STRENGTH TRAINING IMPROVES SWIMMING PERFORMANCE
Hsu, T. G., Hsu, K. M., & Hsieh, S. S. (1997). The effects of shoulder isokinetic strength training on speed and propulsive forces in front crawl swimming. Medicine and Science in Sports and Exercise, 29(5), Supplement abstract 713.
The effects of shoulder isokinetic strength training on 50 m sprint time, propulsive force of arm stroke, and propulsive force for whole stroke in crawl stroke swimming were assessed in competitive swimmers (M = 8; F = 20).
Two groups were formed. Both groups had the same training program but one experienced added isokinetic strength training that focused on the internal and external rotator muscles of the shoulders. The study lasted five weeks.
The strength trained group improved significantly in the three factors involving swimming speed and propulsive forces. No changes were observed in the swimming-only group.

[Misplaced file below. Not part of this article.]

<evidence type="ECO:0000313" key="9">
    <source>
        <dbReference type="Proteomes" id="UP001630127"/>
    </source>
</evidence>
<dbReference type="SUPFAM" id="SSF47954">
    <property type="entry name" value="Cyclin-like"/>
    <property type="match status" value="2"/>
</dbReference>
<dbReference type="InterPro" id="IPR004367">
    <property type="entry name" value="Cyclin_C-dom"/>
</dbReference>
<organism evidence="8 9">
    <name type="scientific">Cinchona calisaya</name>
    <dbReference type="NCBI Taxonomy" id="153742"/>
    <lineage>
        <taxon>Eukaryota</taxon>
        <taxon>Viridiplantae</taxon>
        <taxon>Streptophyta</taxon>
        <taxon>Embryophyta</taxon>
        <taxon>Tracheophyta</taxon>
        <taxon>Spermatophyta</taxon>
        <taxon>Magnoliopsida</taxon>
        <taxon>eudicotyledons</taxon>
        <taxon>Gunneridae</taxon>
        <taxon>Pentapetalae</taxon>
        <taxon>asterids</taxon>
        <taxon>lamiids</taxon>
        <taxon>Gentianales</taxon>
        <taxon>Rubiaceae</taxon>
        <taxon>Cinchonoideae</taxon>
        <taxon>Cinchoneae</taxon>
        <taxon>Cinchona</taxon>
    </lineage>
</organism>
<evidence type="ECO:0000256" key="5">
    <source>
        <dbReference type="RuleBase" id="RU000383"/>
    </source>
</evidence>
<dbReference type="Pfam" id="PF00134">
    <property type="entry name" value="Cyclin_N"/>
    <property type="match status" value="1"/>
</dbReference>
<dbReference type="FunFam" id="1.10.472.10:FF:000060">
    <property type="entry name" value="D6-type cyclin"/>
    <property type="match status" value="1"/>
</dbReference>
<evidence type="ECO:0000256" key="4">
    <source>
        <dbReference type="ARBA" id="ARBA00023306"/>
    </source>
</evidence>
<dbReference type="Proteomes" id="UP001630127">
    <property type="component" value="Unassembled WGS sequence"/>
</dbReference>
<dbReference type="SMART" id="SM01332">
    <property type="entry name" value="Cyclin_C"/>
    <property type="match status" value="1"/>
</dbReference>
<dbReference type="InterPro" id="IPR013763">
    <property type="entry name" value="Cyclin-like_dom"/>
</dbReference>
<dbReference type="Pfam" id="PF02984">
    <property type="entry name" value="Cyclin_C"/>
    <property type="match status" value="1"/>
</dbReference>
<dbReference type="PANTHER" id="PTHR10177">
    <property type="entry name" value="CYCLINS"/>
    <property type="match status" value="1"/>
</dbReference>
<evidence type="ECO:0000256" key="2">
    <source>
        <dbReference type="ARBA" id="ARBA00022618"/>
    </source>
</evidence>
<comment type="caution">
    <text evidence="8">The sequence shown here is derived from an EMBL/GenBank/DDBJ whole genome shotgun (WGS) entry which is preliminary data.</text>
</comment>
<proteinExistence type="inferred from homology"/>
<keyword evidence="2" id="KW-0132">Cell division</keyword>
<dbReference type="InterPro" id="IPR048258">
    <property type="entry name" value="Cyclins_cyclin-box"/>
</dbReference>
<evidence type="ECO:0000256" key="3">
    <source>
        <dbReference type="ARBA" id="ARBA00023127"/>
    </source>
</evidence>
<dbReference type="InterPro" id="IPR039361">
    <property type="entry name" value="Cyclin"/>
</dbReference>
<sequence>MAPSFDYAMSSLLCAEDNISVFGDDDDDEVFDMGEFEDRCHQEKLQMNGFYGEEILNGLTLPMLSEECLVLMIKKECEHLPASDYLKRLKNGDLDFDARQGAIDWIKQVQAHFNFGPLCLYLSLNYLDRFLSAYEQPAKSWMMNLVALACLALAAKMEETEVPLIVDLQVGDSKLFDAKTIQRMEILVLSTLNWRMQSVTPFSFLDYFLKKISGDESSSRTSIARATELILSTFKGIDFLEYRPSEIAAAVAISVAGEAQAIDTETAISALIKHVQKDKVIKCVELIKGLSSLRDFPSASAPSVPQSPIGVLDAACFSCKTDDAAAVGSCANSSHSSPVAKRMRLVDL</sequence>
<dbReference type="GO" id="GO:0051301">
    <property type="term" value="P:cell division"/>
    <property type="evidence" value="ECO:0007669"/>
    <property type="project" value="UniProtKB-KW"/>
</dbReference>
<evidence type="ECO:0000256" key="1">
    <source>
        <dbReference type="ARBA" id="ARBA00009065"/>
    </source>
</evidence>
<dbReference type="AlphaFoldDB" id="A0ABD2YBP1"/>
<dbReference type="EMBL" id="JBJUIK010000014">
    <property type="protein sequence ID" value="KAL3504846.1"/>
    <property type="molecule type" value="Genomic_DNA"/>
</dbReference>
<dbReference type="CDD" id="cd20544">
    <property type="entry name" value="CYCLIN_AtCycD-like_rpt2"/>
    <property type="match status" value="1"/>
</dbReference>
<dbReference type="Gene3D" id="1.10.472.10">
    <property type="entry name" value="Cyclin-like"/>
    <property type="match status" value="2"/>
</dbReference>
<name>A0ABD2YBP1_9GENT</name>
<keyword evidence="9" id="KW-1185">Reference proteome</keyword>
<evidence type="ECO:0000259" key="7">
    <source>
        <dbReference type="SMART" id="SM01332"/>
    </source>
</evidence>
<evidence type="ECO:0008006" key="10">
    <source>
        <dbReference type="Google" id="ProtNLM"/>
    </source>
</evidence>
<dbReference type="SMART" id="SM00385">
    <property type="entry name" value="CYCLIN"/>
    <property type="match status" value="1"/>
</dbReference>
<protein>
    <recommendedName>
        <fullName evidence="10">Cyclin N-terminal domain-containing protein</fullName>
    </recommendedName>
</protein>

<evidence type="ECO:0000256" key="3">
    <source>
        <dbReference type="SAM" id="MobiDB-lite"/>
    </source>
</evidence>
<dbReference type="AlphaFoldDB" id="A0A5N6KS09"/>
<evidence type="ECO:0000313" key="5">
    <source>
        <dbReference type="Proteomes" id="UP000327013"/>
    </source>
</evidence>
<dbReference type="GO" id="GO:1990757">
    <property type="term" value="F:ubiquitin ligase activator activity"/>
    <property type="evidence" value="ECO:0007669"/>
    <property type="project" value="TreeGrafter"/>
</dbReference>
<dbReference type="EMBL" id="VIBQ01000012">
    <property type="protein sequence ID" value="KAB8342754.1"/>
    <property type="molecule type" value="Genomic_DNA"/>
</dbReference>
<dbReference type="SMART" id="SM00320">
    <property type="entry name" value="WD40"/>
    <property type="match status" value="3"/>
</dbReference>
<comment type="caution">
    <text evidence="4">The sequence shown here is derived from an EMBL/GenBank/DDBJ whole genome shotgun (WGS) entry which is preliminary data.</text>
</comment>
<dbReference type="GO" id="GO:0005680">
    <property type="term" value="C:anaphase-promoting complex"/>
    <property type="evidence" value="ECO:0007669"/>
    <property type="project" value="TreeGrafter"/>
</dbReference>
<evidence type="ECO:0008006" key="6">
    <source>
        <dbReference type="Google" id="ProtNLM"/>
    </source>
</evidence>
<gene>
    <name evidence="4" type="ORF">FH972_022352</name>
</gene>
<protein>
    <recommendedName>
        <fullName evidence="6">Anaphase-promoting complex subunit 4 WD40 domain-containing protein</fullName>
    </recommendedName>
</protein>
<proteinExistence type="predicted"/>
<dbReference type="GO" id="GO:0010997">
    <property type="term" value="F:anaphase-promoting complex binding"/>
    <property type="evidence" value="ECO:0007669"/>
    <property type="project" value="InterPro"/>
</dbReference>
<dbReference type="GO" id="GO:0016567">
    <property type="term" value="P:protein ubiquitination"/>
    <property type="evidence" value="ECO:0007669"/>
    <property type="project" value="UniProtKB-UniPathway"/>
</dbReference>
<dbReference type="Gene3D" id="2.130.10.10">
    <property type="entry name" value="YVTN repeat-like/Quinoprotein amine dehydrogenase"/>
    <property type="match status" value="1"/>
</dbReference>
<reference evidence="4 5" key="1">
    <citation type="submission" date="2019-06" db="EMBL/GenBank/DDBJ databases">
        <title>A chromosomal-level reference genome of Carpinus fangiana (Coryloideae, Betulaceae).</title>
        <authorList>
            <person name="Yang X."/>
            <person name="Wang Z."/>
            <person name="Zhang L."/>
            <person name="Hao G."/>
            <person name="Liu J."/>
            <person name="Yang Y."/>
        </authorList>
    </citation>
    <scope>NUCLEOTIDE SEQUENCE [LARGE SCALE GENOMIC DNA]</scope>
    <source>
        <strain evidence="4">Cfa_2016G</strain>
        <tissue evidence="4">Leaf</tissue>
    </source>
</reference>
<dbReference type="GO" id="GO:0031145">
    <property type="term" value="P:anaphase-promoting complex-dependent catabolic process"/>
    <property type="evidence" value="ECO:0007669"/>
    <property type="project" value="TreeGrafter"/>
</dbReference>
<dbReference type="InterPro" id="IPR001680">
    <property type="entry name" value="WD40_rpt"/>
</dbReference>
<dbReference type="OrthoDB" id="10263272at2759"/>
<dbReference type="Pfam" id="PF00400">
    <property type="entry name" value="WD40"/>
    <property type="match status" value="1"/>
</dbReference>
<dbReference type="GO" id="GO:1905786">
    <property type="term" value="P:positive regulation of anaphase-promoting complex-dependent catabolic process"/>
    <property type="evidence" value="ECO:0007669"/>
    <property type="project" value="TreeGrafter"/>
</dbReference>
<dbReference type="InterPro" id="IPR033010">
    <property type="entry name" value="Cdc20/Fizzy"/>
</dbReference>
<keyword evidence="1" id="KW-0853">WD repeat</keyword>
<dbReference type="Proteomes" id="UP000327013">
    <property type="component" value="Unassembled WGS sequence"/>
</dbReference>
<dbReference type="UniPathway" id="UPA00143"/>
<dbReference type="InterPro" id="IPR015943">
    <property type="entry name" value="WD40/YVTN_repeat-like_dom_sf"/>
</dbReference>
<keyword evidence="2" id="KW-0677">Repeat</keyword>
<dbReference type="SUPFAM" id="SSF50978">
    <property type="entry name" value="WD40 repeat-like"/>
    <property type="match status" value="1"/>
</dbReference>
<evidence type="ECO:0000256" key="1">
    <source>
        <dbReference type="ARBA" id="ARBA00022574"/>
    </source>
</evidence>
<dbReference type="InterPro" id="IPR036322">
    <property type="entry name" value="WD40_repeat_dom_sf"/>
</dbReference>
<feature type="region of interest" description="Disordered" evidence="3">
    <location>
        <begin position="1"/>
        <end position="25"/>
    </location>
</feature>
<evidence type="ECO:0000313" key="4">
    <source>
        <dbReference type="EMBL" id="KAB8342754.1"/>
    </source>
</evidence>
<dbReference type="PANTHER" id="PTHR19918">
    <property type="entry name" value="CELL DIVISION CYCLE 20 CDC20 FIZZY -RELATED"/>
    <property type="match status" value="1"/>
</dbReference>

Implication. This is one of the few studies that shows strength training does affect swimming performance. It also focused only on 50 m sprint time. Since very short distance sprint performances are related to strength there may be some value in considering strength training for individuals who wish to compete in those events. However, strength training for distances beyond "power" races still is a dubious procedure, particularly when it is entertained for very long periods of time (e.g., as a ritual part of a season's program).
Return to Table of Contents for this issue.